On February 22, 2010, while covering the Winter Olympics, Williams did a skit with Brian Williams, the Canadian sportscaster of CTV Sports, on the CTV Olympic set.[64] Some in the media dubbed this the new "Battle of the Brians," as NBC's Williams compared his own modest set to CTV's expensive Olympic studio.[65]

Williams regularly appeared on Late Night with Jimmy Fallon, where he slow jams the news of the previous week as Fallon sings and reiterates what Williams says, with The Roots providing the musical backing. A mash-up video created by Fallon, where Williams appears to rap to hip-hop instrumentals, became viral within a few hours.[66] Williams has also made numerous appearances on Late Show with David Letterman. During an appearance on July 26, 2011, he demonstrated a skilled vocal impersonation of TV personality Regis Philbin. He has also appeared on Late Night with Conan O'Brien, where he took part in numerous skits and interviews.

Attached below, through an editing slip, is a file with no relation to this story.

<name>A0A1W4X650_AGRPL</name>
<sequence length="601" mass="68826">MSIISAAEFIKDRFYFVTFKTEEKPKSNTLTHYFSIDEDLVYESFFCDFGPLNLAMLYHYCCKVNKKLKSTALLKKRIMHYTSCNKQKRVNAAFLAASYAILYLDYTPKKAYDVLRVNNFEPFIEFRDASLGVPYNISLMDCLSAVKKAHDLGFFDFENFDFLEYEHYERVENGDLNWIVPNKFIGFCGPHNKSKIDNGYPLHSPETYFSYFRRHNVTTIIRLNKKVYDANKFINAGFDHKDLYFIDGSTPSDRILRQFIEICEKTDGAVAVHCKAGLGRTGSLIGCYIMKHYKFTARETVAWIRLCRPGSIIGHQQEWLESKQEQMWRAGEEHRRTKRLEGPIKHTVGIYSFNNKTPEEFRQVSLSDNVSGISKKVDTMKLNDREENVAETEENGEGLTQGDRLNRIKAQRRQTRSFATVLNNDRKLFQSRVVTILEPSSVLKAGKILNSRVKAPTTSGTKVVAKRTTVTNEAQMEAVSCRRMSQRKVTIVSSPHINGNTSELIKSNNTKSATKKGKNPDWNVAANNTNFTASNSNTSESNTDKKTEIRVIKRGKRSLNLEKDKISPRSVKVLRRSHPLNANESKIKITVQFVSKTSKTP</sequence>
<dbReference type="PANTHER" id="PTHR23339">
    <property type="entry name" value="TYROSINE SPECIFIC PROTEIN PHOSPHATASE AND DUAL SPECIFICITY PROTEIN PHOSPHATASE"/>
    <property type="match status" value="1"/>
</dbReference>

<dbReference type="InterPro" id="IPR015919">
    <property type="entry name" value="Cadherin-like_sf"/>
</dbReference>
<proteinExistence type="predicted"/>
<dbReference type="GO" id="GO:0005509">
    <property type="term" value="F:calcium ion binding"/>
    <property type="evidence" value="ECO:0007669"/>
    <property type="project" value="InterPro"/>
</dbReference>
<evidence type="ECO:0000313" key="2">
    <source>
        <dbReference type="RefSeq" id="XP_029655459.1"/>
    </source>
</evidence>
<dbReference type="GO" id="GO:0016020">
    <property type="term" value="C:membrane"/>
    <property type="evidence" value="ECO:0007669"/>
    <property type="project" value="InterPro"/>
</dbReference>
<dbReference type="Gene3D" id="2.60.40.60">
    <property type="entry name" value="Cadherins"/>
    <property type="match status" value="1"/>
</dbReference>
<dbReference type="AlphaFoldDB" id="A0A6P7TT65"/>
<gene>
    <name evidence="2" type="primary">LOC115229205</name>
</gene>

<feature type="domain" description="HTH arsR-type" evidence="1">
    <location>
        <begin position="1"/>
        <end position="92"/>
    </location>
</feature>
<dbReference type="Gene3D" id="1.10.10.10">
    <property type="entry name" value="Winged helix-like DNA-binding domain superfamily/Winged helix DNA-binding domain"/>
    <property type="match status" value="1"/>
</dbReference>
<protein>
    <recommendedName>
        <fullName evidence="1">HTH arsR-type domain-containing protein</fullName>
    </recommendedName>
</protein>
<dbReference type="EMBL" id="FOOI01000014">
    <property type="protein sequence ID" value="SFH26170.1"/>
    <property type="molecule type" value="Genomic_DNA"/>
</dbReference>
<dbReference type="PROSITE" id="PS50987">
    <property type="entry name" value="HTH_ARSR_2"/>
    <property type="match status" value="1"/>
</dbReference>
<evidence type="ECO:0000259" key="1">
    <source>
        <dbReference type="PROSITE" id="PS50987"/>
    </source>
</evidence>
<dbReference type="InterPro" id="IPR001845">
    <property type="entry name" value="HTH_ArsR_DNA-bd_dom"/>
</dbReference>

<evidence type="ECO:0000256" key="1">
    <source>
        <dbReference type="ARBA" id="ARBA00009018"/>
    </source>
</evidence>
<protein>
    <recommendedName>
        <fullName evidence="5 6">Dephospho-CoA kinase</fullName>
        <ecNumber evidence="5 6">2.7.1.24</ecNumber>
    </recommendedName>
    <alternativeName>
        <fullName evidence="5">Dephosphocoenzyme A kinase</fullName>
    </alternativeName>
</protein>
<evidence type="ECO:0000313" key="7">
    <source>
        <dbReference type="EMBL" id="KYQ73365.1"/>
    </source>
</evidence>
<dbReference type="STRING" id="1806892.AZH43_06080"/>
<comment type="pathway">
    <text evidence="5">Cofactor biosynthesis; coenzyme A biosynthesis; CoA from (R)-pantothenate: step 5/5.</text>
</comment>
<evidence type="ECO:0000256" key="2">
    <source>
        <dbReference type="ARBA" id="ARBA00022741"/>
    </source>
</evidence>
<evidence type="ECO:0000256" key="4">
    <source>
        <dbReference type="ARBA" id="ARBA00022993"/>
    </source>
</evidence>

… And then I pull off my mask, and I'm a lizard person, too. Blackout. End of episode.
 Williams on 30 Rock, proposing a new NBC show to Jack Donaghy[67]

Williams also frequently made guest appearances on NBC's television comedy 30 Rock, as a caricatured version of himself. In the episode "The Ones," he's seen at home receiving proposition calls meant for Tracy Jordan. In "Audition Day," he auditions to be a new TGS cast member. He also is seen once on the show taunting Tina Fey's character, Liz Lemon. In April, 2012, on the West Coast installment of the 30 Rock season 6 live show, Williams portrayed a news anchor covering the Apollo 13 story.

Williams was the commencement speaker at Bates College in December 2004,[68] The Catholic University of America in May 2004,[69] Ohio State University in June 2008,[70] and at the University of Notre Dame in 2010.[71] In May 2012, he spoke at the George Washington University commencement on the National Mall.[72] He was also the commencement speaker for Elon University's graduating class of 2013, which included his son Douglas.[73]